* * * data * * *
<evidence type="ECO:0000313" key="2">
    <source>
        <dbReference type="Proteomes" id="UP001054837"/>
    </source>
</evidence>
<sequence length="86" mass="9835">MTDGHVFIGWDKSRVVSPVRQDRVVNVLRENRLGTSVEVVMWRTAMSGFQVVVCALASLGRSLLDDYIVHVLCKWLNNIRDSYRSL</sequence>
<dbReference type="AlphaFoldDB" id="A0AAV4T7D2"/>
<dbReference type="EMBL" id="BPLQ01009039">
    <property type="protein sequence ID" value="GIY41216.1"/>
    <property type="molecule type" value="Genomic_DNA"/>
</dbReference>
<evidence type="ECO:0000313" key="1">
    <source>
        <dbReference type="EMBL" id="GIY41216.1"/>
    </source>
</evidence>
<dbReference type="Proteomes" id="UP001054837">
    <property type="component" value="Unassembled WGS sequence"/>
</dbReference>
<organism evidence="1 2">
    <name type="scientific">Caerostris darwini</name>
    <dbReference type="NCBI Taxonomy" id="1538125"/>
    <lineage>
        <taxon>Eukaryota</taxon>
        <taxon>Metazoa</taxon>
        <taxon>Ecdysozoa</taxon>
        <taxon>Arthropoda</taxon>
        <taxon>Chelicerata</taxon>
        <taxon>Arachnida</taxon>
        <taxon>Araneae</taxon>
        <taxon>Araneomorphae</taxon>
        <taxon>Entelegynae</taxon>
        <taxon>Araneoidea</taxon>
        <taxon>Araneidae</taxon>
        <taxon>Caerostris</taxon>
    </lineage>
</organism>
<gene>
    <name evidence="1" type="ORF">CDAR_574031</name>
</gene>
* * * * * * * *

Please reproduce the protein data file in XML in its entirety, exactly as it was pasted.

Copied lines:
<evidence type="ECO:0000313" key="2">
    <source>
        <dbReference type="Proteomes" id="UP001054837"/>
    </source>
</evidence>
<sequence length="86" mass="9835">MTDGHVFIGWDKSRVVSPVRQDRVVNVLRENRLGTSVEVVMWRTAMSGFQVVVCALASLGRSLLDDYIVHVLCKWLNNIRDSYRSL</sequence>
<dbReference type="AlphaFoldDB" id="A0AAV4T7D2"/>
<dbReference type="EMBL" id="BPLQ01009039">
    <property type="protein sequence ID" value="GIY41216.1"/>
    <property type="molecule type" value="Genomic_DNA"/>
</dbReference>
<evidence type="ECO:0000313" key="1">
    <source>
        <dbReference type="EMBL" id="GIY41216.1"/>
    </source>
</evidence>
<dbReference type="Proteomes" id="UP001054837">
    <property type="component" value="Unassembled WGS sequence"/>
</dbReference>
<organism evidence="1 2">
    <name type="scientific">Caerostris darwini</name>
    <dbReference type="NCBI Taxonomy" id="1538125"/>
    <lineage>
        <taxon>Eukaryota</taxon>
        <taxon>Metazoa</taxon>
        <taxon>Ecdysozoa</taxon>
        <taxon>Arthropoda</taxon>
        <taxon>Chelicerata</taxon>
        <taxon>Arachnida</taxon>
        <taxon>Araneae</taxon>
        <taxon>Araneomorphae</taxon>
        <taxon>Entelegynae</taxon>
        <taxon>Araneoidea</taxon>
        <taxon>Araneidae</taxon>
        <taxon>Caerostris</taxon>
    </lineage>
</organism>
<gene>
    <name evidence="1" type="ORF">CDAR_574031</name>
</gene>